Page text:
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Troubadours of Divine Bliss

Singin', Workin', Dreamin' (Again) With the Troubadours of Divine Bliss

By Tim Roberts

Whate'er the theme, the Maiden sang

As if her song could have no ending;

I saw her singing at her work,

And o'er the sickle bending; --

I listened, motionless and still;

And, as I mounted up the hill,

The music in my heart I bore,

Long after it was heard no more.


--William Wordsworth,

"The Solitary Reaper"

Let's give Middle Ages a break, huh? Lots of great things happened, even if plagues wiped out a third of the population of Europe and peasants feasted on dirt five nights a week (that's actually an exaggeration: two nights they feasted on dirt, the rest of the time they gnawed on straw; and the old folks, the ones who lived past 45, would say, "Back in my day we didn't have straw to gnaw on. We had to carve rocks into thin pieces to look like straw. And we were thankful. And we had to make our own snow to walk to school in, and had to build our own hills to get to it. Hell, we had to invent schools and snow and hills. And we were still thankful").

So consider what we got from the time of plagues n' dirt feasts:

Courtly Love (not Courtney Love), Chaucer and Dante, the Magna Carta, gorgeous illuminated manuscripts of all kinds of books created by monks, herbalism, the Arthurian Legends, Beowulf, Marco Polo venturing east and and bringing back spaghetti (which means it was probably the Chinese who originated the phrase, "Eat this, it'll make you feel better."), breathtaking Islamic architecture.

And the troubadours.

Troubadours of Divine Bliss. Photo by Laura Roberts

They were an all-in-one entertainment bargain: they wrote music and poetry and sang them both, they played instruments, they danced. Springing from what was believed to be their origin point in southern France, they traveled and performed their pieces in the language of the people. The speculation is that some troubadours were also Cathars, the mystical sect the Catholic church considered heretical, fighting against them to the point where ten thousand French troops laid siege to a Cathar castle at Montsgeur in 1244. Many of them were burned when they renounced their faith. Days earlier, though, the story goes that several others slipped away from the castle, taking some kind of "treasure" with them.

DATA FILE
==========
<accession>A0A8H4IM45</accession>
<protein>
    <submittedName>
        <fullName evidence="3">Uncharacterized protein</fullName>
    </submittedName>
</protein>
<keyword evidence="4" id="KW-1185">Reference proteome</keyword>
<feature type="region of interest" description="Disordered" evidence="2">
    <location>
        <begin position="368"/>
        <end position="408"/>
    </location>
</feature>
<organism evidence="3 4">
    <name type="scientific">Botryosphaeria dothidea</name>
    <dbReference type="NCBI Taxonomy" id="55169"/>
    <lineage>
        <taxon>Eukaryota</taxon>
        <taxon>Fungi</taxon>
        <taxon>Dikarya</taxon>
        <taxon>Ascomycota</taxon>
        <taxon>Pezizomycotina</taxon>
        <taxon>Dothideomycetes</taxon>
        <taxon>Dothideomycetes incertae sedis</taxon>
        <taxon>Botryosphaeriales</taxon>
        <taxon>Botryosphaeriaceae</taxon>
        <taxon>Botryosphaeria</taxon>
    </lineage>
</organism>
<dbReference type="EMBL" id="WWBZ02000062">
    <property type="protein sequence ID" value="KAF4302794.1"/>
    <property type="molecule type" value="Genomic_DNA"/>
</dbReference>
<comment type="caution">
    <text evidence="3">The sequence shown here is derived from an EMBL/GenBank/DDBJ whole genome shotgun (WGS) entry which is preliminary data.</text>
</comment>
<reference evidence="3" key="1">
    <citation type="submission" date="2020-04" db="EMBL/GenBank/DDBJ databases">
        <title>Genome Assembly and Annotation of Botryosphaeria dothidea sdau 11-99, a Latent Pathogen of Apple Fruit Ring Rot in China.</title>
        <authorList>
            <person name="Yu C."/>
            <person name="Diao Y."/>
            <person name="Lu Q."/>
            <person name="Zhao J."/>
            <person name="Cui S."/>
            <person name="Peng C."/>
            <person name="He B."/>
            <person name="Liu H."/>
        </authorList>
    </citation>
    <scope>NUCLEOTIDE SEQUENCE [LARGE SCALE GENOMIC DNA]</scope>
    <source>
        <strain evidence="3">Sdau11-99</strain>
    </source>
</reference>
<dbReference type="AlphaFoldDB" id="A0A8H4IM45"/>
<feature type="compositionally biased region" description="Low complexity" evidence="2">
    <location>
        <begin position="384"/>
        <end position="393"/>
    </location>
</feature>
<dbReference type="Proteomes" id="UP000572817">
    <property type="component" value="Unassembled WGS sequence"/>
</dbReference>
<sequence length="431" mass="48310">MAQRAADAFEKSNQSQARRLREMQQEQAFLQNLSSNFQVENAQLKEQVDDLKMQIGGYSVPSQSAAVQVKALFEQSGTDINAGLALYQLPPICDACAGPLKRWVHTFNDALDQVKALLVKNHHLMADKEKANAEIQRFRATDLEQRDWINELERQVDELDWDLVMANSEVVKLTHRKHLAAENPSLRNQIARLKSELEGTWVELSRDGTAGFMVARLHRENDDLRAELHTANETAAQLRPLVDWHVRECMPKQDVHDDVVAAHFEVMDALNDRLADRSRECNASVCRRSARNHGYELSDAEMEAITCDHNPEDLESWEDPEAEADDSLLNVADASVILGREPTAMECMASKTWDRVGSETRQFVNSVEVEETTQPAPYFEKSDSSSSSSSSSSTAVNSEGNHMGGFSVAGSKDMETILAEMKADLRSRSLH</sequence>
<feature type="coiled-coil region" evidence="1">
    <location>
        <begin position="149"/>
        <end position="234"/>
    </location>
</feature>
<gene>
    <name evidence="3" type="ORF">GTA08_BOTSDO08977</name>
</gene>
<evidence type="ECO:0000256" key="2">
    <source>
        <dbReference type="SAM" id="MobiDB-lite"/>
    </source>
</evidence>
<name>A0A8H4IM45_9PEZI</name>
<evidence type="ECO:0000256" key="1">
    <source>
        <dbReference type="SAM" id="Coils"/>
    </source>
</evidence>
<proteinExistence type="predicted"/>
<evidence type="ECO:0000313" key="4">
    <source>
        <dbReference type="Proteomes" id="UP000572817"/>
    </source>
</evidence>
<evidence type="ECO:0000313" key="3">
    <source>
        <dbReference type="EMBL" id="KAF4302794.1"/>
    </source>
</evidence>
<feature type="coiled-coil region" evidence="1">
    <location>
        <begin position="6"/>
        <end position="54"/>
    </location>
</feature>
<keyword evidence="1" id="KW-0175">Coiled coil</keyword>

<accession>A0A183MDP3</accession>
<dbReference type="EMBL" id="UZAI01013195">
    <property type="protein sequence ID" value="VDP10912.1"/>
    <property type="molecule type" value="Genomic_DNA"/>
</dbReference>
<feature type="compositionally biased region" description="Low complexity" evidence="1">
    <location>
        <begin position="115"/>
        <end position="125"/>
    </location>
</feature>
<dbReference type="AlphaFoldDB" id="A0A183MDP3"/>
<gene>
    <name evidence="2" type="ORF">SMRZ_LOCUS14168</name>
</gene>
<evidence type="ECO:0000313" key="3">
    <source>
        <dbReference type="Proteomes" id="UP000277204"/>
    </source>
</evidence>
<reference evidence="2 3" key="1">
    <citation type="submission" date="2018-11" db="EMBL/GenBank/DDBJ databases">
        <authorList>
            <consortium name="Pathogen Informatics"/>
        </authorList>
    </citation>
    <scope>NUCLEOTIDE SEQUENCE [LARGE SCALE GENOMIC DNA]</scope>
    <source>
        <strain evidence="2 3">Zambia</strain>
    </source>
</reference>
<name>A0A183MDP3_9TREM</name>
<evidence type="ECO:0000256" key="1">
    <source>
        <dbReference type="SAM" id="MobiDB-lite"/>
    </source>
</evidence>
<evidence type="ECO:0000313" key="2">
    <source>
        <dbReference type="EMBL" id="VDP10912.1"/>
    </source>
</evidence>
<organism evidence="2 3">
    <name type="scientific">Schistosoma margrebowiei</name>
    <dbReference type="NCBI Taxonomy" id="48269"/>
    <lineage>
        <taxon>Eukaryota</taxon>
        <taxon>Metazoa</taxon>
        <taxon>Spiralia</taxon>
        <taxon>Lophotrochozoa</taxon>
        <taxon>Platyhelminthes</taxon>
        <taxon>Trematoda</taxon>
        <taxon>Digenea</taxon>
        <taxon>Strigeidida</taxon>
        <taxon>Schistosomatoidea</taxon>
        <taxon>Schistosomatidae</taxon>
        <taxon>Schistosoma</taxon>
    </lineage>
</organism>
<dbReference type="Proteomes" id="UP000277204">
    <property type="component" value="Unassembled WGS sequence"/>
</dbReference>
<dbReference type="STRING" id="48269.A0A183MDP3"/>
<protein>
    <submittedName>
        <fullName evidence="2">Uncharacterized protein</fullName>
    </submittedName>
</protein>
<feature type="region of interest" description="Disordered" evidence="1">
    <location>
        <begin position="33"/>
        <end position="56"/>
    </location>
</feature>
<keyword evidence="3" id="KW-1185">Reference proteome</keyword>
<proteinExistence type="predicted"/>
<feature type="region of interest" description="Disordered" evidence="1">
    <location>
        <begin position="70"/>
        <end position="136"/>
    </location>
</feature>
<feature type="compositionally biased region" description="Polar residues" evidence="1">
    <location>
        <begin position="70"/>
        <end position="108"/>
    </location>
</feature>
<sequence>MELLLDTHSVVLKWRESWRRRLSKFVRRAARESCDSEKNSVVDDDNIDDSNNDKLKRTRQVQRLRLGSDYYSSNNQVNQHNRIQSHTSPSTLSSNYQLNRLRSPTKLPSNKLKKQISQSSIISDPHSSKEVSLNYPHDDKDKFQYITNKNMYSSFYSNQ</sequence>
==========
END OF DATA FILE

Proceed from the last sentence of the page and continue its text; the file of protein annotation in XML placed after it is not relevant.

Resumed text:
"We love to go over [to Europe] once a year to balance out the states a little bit," said Renee Ananda. "They're very receptive to the music. We visited the land of the troubadours in southern France. We were on Montsegur and we climbed 768 steps to get to the top where there were these old temple ruins. We stayed up there to watch the sunset. We had been from castle to castle and to all these magical little places.

"And it was about dusk and we were coming down the mountain, just Aim Me and I, and there were tea lights and papers from troubadours. The papers had all this poetry and mystical things written in French. It was really magical."

"We translated it," said Aim Me Smiley, "and it said we're still here. We're still alive. The Cathars and troubadours were one in the same. They were connected."

"It was cool. It was a message from the troubadours."

Aim Me Smiley and Renee Ananda are also troubadours. Specifically, they're the Troubadours of Divine Bliss, a duo consisting of Smiley's acoustic guitar, Ananda's accordion, vocal harmonies more rich than State Fair fudge, and a stage presence that brings the best parts of an intimate cabaret performance and a circus in microcosm. If the spirits of the troubadours of medieval times did indeed send them messages of affirmation for what they do, it's only because the Troubadours have had a message for anyone who listens to them: find your dreams, live your dreams, free your dreams, find your bliss. And have lots of fun along the way.

Since their story was last chronicled in this publication eight years ago, the Troubadours have toured Europe, welcomed a new Blissdog into their family (a black lab named Miracle that Ananda had found abandoned one rainy night on their farm, as a young puppy with its eyes barely open) to join their 16-year-old Lhasa Apso named Blossom, acquired a new Blissmobile (a sleek Dodge Ram minivan, replacing the old late 70s rust-patched Chevy that had taken them across and around the nation), and spent their non-music-playing hours at home at their farm in southern Indiana in a remote area they've dubbed "As You Wish" woods, a name borrowed from The Princess Bride. And as any fan of the book or movie knows, when the farm boy Westley said those words to Buttercup anytime she asked him to do something, he was actually saying, "I love you." He also said, while serving his term as the Dread Pirate Roberts, "Life is suffering ... anybody who tells you otherwise is selling something."